dsc00087.jpgCall me jaded, but I don’t take many people’s word about restaurants. Not even Frank Bruni, whose recent compilation of his favorite (I can’t believe he means they’re the best) places to eat in the country, inspires in me one hundred percent confidence. But I’m willing to give him the benefit of the doubt and follow in his footsteps. Tonight, I ate at No. 3, Cochon, the restaurant started by the same man, Donald Link, who’s the chef at Herbsaint. To sum up my reaction to my first meal, it was really good, reasonably price, and completely comfortable.

Committed to not completing any dish I ordered, I choose four courses.

  • The first, fried rabbit livers with pepper jelly toast, was very good, but did not overwhelm me. The toasts and the jelly (flavored with watermelon?) were delectable. The liver would have been better, more flavorful if it hadn’t been fried in batter.
  • For salad, I order grilled beets and pickled pig’s tongue salad. It turned out to be greens, with a few wedges of red beets that I couldn’t tell had been grilled, crumbled goat cheese, with small slices of pickled pig’s tonguer in a basil-garlic remoulade. Individually, each component was great, especially the tongue, but somehow it didn’t meld into ecstasy as I hoped. Still, I enjoyed it very much.
  • For my main course, I ordered the cochon, which turned out to be pulled pork formed into a patty and fried, resting on a bed of sauteed cabbage, sprinkled with finely diced roast turnips, and accompanied by crackling. Great! And the smothered greens were delicious, slightly spicy, and deep.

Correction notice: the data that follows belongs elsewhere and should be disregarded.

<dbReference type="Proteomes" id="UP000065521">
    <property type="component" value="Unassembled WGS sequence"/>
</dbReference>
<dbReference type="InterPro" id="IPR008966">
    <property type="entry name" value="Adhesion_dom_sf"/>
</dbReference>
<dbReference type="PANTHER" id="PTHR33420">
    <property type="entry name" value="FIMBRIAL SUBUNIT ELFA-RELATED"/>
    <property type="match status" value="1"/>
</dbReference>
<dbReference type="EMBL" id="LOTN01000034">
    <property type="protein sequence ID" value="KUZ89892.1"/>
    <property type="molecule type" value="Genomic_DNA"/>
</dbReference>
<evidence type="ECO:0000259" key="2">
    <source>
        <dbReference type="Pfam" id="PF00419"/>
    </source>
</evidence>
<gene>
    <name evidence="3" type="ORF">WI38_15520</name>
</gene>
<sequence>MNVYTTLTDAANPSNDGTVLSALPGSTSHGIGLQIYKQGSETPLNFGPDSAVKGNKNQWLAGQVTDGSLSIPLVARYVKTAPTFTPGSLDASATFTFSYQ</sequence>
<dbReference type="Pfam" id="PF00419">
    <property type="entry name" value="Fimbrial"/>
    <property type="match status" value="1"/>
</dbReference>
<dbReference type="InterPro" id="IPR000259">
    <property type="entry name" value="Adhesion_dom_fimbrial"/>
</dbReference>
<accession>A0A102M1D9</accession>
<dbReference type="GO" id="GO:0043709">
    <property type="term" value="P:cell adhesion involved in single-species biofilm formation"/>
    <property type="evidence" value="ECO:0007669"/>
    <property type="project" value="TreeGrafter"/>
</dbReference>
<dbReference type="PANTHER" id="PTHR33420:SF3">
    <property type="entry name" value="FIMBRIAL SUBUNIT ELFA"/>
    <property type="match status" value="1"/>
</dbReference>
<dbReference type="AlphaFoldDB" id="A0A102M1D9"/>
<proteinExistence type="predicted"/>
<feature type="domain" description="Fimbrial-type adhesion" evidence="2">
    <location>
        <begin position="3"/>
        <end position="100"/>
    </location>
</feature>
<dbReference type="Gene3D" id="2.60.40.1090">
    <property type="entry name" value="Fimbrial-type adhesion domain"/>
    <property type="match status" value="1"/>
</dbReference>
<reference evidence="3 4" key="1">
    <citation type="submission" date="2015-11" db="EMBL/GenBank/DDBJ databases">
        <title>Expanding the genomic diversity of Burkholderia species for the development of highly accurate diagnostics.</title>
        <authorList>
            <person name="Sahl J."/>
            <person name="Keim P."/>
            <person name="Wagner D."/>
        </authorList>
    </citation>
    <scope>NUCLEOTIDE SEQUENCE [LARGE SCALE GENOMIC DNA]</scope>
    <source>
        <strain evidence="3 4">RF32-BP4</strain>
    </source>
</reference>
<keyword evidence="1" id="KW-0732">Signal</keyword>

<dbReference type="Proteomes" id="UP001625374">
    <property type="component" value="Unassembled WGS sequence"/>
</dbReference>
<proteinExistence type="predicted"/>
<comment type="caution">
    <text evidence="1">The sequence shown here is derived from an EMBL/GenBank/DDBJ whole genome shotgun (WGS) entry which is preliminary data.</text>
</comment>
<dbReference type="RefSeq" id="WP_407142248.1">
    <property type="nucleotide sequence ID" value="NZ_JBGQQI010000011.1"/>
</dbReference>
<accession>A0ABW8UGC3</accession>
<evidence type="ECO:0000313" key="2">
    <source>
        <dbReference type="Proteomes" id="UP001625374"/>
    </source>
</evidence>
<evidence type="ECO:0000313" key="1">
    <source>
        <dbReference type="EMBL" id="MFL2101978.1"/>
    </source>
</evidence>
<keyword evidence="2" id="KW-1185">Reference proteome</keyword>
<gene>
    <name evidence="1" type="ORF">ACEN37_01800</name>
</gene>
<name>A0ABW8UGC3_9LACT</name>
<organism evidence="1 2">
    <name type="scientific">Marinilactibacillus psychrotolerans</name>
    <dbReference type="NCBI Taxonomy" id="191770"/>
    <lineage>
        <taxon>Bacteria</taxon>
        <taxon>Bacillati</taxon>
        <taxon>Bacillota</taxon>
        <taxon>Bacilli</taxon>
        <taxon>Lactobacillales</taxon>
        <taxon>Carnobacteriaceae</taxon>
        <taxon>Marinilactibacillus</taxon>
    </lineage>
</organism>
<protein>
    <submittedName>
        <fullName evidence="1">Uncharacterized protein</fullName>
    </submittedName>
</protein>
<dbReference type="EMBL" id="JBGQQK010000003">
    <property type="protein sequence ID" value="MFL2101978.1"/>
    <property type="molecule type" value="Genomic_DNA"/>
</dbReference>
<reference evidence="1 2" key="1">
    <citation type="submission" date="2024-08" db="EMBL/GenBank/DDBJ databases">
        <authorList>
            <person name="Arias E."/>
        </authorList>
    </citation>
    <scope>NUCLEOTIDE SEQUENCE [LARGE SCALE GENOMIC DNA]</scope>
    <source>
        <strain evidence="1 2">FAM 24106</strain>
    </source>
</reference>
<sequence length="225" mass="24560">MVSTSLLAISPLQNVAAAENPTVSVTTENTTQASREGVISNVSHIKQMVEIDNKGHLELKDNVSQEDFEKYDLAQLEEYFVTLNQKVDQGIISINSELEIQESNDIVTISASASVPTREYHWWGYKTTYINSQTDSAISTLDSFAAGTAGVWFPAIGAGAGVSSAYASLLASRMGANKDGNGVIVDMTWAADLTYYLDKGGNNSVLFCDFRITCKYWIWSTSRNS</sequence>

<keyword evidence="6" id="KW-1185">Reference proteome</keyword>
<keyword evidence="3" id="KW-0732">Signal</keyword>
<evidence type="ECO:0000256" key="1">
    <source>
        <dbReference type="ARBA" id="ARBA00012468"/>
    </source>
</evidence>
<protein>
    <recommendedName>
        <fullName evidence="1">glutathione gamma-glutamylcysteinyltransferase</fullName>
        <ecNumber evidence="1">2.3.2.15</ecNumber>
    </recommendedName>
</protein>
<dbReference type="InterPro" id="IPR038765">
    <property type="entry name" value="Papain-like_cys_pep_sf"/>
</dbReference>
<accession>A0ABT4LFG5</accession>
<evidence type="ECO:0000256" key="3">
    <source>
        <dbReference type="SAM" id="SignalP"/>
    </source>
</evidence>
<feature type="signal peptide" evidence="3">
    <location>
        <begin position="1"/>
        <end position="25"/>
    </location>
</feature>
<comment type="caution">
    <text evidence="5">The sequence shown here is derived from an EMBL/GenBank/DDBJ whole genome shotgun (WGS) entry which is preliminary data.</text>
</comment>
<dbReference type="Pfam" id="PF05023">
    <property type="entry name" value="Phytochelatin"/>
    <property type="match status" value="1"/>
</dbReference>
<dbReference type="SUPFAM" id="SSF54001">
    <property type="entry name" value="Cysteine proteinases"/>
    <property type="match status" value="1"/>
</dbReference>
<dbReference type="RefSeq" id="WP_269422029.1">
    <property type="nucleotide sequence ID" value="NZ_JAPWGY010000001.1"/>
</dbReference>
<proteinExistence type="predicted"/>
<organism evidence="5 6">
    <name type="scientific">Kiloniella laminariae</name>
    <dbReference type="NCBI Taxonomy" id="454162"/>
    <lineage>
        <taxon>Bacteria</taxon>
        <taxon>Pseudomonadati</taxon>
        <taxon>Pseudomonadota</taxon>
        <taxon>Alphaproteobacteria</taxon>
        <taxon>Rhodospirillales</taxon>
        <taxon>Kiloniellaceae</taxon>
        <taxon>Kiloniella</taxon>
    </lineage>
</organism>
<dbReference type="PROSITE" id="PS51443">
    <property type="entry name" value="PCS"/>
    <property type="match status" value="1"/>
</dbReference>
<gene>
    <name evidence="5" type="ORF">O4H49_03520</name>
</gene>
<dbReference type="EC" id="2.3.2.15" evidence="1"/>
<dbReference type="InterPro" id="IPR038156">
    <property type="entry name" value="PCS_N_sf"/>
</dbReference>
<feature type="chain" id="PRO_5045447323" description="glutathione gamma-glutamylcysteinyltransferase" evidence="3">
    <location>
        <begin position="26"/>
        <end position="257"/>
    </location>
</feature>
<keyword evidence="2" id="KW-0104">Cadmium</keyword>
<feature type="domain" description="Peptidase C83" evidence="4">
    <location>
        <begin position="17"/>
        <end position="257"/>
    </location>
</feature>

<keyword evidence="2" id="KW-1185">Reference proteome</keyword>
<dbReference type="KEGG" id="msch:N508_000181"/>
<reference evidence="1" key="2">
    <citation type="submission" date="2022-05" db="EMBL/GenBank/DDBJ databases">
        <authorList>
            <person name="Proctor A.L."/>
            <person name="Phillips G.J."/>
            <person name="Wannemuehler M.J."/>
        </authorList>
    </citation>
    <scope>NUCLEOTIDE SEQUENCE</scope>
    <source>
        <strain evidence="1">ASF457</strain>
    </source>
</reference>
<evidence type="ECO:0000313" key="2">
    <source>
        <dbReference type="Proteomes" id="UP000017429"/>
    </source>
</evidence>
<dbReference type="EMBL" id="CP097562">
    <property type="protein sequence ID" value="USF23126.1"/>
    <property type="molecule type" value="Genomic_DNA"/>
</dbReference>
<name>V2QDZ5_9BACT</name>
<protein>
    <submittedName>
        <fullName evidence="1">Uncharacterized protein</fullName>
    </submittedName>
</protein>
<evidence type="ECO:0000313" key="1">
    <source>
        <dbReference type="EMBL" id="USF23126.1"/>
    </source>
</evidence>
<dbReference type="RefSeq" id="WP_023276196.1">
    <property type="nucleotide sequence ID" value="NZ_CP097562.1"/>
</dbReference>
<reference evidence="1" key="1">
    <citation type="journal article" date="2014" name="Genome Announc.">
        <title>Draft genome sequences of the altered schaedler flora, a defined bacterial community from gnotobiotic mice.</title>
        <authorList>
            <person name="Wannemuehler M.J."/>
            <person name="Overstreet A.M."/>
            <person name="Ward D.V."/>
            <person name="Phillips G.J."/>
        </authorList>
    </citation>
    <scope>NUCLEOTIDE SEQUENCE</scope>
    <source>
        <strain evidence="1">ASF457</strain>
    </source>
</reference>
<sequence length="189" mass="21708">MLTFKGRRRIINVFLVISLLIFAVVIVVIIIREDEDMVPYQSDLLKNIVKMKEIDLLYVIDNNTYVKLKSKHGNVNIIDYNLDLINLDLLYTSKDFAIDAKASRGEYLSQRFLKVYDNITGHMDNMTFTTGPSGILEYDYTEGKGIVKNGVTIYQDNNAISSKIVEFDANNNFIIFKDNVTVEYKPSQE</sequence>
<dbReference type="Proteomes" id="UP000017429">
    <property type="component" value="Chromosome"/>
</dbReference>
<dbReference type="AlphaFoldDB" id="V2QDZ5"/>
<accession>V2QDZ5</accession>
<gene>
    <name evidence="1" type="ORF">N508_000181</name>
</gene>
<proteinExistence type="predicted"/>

• I ate half a slice of Lemon Debargue cake: moist, luscious, with a thin chocolate veneer.

So, this first meal of four courses and two glasses of Pio Cesare’s Dolcetto d’Alba came to $68 before tip. I have to admit I was favorably surprised when I saw the bill.

My neighbors were visiting NOLA from NYC. They had a copy of Frank Bruni’s article with them and ordered exactly what Bruni ate. I envied them the roast oysters. At the table behind me, the sous-chef was celebrating his birthday with family and friends. The servers carried out plate after plate, culminating in a huge platter of suckling roast piglet, boned and sliced.

The choice of this restaurant endears Frank Bruni to me. But I don’t know that I’d rank this as high on my list of favorite New Orleans restaurants as Lilette. Still, it’s pretty damn good.

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